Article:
Invasive Species in Our Lives

by John Cawood

Illustration: Lolium temulentumCrown vetch. Phragmites. Garlic mustard. Buckthorn. Spotted napweed. Reed canary grass.

Ask a restoration ecologist in Illinois, “How’s your summer going?” and you are likely to hear about some of these pests. We call these invasive species – organisms that are brought to a new area, often by humans, and take over quickly. In the plant world, invasives grow quickly and crowd out the native plants, like orchids, trillium, purple cone flower, and baby oak trees. Some plants poison the soil so other species cannot grow, and some produces 10s of thousands of seeds.

And it’s not just plants. The brown headed cowbird lays its eggs in the nests of native birds – its unhatched offspring replacing the unhatched offspring of the native birds. Today you are likely to hear about the voracious big-headed carp knocking on the doors of the Great Lakes – which were fundamentally changed in the 90s when zebra mussels and quagga mussels were accidentally introduced by passing freighters. Or the emerald ash borer decimating hundreds of thousands of Midwest ash trees.

Ecologists around the world are constantly in battle with these invaders, pulling weeds, shocking fish, chopping infected ash trees, and creating new bird habitat. But mostly pulling weeds… In pockets they are successful. In order to achieve success, constant attention must be provided to these areas. In our forest preserves and our Chicago parks we are fortunate to have site stewards who volunteer their time to do this work – removing acres upon acres of invasive species – in order to allow natives to prosper.

Successful invasive species management can be difficult to achieve, and even when it is achieved it must be justified. One of our favorite stories has to do with Mayor’s Native Landscaping awards, formerly given to dozens of Chicago residents every year for planting native prairie plants in their yards.

Then, along came the city’s Streets and Sanitation officers who cited several awardees for violating the city’s weed ordinance, with tickets around $600. They saw the tall, billowing prairie grasses as weeds! The ironic miscommunication has since been resolved, but it’s a good illustration of differences in perception about what a weed actually is. For example, a golden, ornamental daffodil would not be welcomed in the middle of a tallgrass prairie!

Invasives are prevalent in landscapes across our region, and around the world. Generally it takes many dedicated souls to keep them under control, and even after they are under control we need to answer the why question.

Throughout August, we'll be drawing parallels between managing invasives in nature and managing invasives in our lives. Check out the schedule of diverse indoor and outdoor events for restoring ourselves, our communities, and our planet.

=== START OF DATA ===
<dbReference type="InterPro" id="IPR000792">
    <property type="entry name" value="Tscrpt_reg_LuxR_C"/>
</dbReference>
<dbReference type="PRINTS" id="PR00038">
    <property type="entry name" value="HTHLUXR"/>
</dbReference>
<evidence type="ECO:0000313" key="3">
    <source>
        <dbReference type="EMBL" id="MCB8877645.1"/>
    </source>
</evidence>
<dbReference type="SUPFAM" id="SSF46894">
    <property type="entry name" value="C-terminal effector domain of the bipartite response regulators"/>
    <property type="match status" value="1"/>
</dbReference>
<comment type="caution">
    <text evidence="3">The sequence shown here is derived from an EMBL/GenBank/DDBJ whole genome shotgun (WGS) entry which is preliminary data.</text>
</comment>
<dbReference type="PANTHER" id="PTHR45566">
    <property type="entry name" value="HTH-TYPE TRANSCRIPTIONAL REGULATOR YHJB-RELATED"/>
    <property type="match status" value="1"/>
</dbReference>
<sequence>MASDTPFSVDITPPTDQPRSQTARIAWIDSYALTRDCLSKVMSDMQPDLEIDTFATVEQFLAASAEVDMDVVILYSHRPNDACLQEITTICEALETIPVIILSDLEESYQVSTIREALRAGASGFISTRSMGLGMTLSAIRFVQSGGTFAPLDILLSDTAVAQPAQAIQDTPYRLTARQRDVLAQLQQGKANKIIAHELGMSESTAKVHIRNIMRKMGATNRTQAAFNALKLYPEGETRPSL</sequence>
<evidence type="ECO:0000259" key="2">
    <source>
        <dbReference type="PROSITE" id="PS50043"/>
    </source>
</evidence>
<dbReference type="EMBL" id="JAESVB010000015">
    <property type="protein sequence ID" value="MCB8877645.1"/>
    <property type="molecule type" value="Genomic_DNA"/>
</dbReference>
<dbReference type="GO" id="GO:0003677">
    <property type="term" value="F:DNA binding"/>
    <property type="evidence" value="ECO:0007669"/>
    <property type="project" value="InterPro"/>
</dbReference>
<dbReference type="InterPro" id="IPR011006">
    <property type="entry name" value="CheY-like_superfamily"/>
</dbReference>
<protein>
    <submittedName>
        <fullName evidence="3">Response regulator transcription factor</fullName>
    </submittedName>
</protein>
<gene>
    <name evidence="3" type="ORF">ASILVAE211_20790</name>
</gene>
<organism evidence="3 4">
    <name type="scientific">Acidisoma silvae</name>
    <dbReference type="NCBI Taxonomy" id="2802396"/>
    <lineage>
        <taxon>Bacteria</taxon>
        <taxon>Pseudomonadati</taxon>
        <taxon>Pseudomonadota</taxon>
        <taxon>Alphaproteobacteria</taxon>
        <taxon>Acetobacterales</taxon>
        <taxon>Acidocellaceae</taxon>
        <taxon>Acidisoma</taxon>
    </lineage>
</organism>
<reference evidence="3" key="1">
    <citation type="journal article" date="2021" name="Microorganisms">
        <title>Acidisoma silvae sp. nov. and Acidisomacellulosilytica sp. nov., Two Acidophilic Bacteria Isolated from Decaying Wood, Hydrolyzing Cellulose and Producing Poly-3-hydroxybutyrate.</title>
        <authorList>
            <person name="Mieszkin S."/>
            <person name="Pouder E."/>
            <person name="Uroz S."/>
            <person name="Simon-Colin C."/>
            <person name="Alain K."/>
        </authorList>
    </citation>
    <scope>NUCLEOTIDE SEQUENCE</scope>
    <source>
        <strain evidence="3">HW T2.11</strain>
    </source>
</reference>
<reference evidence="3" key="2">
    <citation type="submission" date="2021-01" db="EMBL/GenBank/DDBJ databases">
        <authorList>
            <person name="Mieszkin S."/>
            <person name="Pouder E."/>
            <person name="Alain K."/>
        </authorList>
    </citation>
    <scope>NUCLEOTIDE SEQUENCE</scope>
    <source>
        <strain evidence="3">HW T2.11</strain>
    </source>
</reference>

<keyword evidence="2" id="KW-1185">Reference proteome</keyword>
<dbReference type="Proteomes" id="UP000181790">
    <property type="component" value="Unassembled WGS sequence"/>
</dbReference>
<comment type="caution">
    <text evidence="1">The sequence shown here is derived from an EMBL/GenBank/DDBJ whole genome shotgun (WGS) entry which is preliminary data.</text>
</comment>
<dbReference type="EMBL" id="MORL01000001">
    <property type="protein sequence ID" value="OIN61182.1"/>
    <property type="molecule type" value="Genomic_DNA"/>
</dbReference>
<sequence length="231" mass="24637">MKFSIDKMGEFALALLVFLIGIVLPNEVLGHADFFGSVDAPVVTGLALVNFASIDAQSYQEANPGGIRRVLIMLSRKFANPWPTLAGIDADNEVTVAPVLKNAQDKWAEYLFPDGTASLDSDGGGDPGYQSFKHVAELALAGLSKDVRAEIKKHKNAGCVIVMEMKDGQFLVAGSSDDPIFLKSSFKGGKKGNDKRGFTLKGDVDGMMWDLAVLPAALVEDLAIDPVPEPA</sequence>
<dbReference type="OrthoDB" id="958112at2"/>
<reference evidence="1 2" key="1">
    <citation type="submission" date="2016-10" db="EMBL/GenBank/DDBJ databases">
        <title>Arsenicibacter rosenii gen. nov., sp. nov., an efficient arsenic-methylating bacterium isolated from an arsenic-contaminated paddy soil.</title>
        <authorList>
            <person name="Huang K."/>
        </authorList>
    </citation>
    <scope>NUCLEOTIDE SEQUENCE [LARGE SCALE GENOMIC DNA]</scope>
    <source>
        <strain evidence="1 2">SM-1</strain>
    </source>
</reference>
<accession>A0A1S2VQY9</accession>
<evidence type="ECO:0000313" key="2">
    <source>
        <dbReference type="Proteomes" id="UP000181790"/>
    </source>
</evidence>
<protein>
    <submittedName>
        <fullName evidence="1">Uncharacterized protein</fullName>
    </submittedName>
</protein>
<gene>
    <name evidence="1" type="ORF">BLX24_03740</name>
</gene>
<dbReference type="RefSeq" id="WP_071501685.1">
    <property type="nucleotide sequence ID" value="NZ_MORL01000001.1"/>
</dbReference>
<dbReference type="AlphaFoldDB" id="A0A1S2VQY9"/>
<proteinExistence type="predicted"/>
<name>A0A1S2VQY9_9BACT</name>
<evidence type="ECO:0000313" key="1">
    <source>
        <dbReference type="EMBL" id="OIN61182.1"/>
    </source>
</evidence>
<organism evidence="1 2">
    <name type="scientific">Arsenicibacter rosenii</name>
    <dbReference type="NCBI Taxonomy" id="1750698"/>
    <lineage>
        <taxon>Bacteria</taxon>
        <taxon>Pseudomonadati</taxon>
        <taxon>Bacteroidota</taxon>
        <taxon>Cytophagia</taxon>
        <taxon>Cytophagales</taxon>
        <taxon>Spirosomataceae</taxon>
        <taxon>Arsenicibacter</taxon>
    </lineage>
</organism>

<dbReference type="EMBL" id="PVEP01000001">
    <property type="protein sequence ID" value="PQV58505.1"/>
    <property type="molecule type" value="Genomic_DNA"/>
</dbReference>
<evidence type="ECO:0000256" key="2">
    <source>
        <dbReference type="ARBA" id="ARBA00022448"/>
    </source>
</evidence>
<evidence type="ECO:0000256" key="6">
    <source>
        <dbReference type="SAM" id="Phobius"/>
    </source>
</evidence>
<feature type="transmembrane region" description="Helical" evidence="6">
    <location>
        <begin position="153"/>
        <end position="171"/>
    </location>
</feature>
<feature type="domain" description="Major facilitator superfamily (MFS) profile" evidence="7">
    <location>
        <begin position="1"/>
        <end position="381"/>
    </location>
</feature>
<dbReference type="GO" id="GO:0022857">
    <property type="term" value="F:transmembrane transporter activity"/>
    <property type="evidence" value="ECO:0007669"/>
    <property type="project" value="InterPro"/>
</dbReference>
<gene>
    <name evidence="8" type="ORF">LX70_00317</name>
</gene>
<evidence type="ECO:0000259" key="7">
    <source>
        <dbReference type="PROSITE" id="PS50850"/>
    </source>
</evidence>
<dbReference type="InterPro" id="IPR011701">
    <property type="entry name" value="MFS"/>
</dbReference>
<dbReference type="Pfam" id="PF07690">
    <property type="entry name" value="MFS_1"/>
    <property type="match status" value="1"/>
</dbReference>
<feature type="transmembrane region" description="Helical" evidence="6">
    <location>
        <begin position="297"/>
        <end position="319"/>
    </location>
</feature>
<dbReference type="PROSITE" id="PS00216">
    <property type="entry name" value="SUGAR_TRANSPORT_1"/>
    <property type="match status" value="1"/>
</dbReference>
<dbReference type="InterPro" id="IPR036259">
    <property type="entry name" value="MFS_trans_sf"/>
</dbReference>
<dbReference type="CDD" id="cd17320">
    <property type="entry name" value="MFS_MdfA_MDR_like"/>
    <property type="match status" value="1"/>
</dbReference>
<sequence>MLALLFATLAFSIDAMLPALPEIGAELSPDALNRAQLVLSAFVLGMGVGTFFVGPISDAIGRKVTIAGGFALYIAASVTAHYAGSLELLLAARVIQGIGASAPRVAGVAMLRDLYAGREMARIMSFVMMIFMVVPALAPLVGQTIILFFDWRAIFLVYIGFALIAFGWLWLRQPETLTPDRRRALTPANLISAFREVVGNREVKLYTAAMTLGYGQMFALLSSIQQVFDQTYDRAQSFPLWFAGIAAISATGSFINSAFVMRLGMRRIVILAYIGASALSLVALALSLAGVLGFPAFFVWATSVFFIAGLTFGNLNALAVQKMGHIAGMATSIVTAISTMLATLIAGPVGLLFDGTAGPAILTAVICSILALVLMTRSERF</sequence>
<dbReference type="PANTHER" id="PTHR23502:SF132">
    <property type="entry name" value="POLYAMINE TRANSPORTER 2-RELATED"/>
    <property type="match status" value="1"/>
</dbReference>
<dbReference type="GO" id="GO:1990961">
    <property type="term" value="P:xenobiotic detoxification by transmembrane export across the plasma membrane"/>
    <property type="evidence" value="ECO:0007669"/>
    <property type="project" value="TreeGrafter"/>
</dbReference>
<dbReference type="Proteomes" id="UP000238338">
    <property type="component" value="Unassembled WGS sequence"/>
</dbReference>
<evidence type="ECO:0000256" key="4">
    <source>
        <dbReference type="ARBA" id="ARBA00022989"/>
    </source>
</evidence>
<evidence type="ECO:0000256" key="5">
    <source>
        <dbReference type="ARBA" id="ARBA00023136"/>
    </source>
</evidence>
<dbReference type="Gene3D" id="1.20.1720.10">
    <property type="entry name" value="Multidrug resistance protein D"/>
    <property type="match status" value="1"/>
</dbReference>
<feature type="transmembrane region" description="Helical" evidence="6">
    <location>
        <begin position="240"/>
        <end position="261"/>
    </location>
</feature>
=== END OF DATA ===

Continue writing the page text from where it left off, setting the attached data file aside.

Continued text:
Jesus told a parable about invasive weeds (cheatgrass) taking over the wheat fields. Nanette wrote a commentary on it over at Question the Text: The Cheatgrass Is In Us

 

Here I Stand: Defining Our Identity, Becoming Community

by Wes Pitts

 

Lent is a 40 day season (not counting Sundays!) of spiritual practices meant to strengthen our spiritual lives and prepare us for the celebration of Easter. Common  practices include prayer, fasting and “self-examination,” or honest self-evaluation.

In the early church, Lent was a time of preparation for the celebration of baptism at  the Easter Vigil, the night before Easter, as communities waited for the sunrise of a  new day. In many communities of faith it remains a time to equip and nurture  candidates for baptism and confirmation, as well as to reflect deeply on questions  about why we follow God in the Way of Jesus, and how we might best do that.

“Confession” is a word that carries lots of baggage. The word “confession” and other manifestations of it are typically associated with wrongdoing and have a very negative connotation, but in the early Christian tradition the meaning was much more positive.

In the early church, confession meant openly affirming, declaring, acknowledging  or taking a stand for what one believes to be true, regardless of what others may believe or the persecution that may occur from taking such a stand.

During the season of Lent at Grace Commons, we’re taking a deeper look at what it means to be a community that confesses, or professes, certain things. What would we declare to the world about who and what we are, what we believe, and what we resolve to do?

 

The spiritual practice schedule for Sunday Gatherings for the season of Lent will be:

 

Feb. 17 - Dinner Church: Why Stand?

Feb. 24 - Poetry Vespers: What Do We Stand For?

Mar. 3 - Holy Conversation: Believing in Ourselves

Mar. 10 - Taizé Vespers: Believing in Grace

Mar. 17 - Dinner Church: When Our Beliefs are Challenged

Mar. 24 (Palm Sunday) - Poetry Vespers: Finding Our Voices

Mar. 28 (Maundy Thursday) - The Courage to Speak in the Darkness

Mar. 31 (Easter Sunday) - Here We Stand

 

 

As I Walk On My Journey...

By Sarah Lanzi

The last couple weeks have been quite a whirlwind to say the least. I left my job, moved out of my apartment, said goodbye to my friends, family, and the place I’ve called home, and moved roughly thirteen hours away to a city I had never even been to. What in the world would make someone do this? This last week that question has been asked a multitude of times, so one would think after a couple weeks of practice I would have mastered the answer and mastered talking about myself. Unfortunately not so much.Talking about myself is still something I am hoping to grow in, but first things first, who am I?